Also get the accompanying Sam and Friends Phonics Books. These eight-page decodable take-home books include sight words, word fluency practice, and phonics instruction aligned to the instructional sequence found in Teaching Reading Strategies. Each book is illustrated by master cartoonist, David Rickert. The cartoons, characters, and plots are designed to be appreciated by both older remedial readers and younger beginning readers. The teenage characters are multi-ethnic and the stories reinforce positive values and character development. Your students (and parents) will love these fun, heart-warming, and comical stories about the adventures of Sam and his friends: Tom, Kit, and Deb. Oh, and also that crazy dog, Pug.

Everything teachers need to teach a diagnostically-based reading intervention program for struggling readers at all reading levels is found in this comprehensive curriculum. Ideal for students reading two or more grade levels below current grade level, English-language learners, and Special Education students. Simple directions and well-crafted activities truly make this an almost no-prep curriculum. Works well as a half-year intensive program or full-year program, with or without paraprofessional assistance.

Reading, Writing , , , , , , ,

Community College Remedial Reading Costs

Much has been said about the burden that our community college system has shouldered due to the economic downturn. Unemployment certainly has led to increased enrollment in our nation’s community colleges. Some have registered for course work to improve job skills, some to earn Associates of Arts degrees or certificates, some to transfer to universities, some to meet welfare to work mandates, some to avoid unaffordable university tuition, and some because they simply have nowhere else to go. Increased enrollment in our community colleges has created an economic double-whammy for both hard-pressed state budgets and for community colleges themselves. An increasingly key factor in this double-whammy has been the cost to remediate the skill set of these new students, especially in reading.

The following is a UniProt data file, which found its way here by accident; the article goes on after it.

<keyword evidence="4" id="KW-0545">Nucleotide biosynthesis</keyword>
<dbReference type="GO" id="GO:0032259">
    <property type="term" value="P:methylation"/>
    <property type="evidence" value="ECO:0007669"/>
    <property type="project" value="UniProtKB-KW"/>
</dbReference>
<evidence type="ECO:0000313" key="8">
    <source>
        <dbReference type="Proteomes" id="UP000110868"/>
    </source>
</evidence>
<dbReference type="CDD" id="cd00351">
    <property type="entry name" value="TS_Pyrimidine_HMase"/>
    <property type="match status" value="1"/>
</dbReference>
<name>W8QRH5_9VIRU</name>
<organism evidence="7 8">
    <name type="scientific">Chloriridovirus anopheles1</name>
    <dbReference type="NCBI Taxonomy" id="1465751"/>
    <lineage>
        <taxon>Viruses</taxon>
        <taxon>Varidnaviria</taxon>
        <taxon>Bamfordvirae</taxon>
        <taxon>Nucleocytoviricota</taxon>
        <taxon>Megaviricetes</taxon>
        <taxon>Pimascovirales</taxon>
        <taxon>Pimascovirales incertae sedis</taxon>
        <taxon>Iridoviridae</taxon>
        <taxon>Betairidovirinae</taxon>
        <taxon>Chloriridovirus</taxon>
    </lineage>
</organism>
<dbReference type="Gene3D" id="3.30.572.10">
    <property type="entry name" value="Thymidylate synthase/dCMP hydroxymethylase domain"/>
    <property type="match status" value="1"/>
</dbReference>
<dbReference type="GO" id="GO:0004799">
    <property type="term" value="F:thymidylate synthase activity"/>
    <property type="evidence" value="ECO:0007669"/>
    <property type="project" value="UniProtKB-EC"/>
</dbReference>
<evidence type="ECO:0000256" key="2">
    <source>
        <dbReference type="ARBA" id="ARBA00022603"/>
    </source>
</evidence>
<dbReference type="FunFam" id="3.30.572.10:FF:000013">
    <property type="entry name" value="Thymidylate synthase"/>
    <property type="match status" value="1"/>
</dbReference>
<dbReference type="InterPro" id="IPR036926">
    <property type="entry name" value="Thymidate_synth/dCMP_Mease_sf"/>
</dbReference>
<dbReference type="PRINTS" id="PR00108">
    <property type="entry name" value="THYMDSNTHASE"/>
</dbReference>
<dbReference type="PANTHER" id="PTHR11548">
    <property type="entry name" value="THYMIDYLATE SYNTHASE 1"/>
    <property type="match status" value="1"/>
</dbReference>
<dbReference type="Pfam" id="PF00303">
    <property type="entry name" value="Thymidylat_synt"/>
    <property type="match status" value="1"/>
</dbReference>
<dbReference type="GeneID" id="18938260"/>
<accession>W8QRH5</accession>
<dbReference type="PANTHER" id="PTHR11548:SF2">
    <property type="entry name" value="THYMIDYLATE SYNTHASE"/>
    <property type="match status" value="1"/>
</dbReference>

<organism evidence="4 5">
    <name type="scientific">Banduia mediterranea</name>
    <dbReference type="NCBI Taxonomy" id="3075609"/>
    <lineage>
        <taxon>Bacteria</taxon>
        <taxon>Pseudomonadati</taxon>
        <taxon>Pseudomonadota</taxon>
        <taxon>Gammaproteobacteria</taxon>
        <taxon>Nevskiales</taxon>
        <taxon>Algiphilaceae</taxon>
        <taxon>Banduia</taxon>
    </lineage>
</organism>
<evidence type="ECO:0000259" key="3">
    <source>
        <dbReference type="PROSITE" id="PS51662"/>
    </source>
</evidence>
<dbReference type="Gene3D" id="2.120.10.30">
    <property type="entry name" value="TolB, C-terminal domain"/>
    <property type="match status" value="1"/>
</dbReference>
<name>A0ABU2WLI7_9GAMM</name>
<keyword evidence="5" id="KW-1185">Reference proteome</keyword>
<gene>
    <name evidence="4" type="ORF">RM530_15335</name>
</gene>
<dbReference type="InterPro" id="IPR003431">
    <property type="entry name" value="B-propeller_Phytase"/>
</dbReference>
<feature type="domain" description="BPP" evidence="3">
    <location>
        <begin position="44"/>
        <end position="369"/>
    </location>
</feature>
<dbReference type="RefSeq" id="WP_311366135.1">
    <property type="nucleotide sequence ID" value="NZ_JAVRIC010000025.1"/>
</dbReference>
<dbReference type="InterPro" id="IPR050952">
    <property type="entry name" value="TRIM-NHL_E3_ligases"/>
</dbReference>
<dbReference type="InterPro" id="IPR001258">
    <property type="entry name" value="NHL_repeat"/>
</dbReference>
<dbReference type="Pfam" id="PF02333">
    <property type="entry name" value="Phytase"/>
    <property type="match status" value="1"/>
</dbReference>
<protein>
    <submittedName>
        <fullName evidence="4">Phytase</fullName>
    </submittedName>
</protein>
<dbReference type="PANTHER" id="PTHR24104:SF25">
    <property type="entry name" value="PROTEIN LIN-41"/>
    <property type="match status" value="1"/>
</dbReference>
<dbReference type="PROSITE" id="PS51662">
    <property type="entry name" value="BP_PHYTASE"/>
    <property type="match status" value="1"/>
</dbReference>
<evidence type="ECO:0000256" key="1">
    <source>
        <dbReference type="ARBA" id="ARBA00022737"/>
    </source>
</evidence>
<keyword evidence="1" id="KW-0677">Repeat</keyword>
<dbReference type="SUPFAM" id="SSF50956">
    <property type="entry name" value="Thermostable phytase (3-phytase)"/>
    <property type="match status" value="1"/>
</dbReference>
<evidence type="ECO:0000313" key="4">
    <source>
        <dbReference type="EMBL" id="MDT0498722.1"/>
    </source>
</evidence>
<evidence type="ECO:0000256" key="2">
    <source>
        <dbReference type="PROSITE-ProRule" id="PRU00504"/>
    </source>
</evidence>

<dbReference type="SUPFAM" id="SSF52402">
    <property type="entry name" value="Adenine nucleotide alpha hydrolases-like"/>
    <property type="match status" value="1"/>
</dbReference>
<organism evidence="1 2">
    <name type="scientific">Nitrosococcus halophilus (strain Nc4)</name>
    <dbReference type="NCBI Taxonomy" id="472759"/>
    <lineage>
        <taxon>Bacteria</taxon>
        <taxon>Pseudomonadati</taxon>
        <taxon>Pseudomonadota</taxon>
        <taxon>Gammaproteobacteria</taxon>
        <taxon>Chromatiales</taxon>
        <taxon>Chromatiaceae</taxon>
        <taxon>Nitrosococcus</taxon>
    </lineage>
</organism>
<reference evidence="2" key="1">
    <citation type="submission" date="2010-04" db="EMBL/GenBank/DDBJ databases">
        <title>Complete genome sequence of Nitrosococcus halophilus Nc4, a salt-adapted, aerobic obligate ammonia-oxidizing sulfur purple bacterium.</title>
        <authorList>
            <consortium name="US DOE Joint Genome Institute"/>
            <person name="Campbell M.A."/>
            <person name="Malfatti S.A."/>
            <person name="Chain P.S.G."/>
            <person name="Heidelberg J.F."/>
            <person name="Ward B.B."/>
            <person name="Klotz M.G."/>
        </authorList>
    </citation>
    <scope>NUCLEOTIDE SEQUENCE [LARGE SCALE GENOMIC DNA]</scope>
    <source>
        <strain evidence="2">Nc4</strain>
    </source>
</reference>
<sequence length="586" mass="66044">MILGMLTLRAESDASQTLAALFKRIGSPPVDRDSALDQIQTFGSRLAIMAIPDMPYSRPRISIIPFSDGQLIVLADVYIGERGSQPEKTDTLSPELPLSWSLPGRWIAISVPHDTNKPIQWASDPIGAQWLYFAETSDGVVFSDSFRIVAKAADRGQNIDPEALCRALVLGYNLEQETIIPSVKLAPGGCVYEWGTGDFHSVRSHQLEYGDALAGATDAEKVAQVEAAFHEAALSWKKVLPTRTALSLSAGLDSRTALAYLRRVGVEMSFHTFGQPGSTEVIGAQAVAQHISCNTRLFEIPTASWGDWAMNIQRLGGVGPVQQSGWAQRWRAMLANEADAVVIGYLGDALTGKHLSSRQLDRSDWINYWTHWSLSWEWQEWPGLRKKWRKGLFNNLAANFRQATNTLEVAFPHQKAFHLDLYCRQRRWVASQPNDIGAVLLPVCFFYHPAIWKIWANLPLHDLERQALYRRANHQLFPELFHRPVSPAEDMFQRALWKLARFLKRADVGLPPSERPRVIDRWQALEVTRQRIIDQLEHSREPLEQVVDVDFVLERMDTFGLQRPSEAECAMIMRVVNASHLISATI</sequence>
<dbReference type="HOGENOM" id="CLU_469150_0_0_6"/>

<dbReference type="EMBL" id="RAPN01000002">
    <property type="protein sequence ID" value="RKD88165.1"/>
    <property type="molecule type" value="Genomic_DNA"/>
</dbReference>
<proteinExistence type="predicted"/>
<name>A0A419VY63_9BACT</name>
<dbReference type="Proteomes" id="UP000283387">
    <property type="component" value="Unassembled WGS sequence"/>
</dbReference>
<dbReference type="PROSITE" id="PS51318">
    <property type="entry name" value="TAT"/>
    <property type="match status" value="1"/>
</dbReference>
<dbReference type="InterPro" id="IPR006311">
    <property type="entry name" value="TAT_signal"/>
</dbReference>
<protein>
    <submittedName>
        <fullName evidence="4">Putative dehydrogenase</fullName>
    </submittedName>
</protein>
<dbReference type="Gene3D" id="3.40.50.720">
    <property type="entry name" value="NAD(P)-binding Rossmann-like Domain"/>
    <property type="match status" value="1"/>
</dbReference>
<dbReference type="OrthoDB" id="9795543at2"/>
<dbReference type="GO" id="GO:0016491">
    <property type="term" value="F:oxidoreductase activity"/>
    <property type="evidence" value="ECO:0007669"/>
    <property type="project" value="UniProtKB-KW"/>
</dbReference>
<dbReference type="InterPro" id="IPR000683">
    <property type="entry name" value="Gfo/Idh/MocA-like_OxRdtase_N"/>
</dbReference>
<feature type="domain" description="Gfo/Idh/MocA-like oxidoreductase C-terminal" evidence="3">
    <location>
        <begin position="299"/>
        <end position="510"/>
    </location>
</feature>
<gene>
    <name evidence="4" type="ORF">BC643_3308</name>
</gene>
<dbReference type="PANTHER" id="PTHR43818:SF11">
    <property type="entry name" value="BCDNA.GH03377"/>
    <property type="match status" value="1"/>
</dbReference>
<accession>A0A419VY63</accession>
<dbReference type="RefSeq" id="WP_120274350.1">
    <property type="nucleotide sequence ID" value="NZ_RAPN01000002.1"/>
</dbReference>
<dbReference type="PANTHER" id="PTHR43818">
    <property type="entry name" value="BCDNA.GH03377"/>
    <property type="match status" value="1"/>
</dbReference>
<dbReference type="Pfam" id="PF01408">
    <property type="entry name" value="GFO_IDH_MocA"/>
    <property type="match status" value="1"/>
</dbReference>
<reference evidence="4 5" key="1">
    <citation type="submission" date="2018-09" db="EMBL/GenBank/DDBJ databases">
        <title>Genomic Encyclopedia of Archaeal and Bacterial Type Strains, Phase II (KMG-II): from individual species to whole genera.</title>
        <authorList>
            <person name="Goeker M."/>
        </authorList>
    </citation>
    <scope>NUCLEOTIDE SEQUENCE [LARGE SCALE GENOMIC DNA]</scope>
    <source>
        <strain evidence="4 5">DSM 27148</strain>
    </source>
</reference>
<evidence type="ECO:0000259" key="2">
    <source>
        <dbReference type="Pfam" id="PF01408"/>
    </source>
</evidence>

Remedial Reading Costs: Whammy #1 On State Budgets

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The financial burden of increased community college enrollment has severely impacted already-strained state budgets and much can be attributed to the cost of remedial programs. For example…

  • Community colleges are the most heavily subsidized educational institutions. In California, a similar undergraduate course in English 101 runs $108 at community college, $649 for the California State University, and $1320 for the University of California.
  • Significant numbers of these new community college students are receiving state-funded financial aid.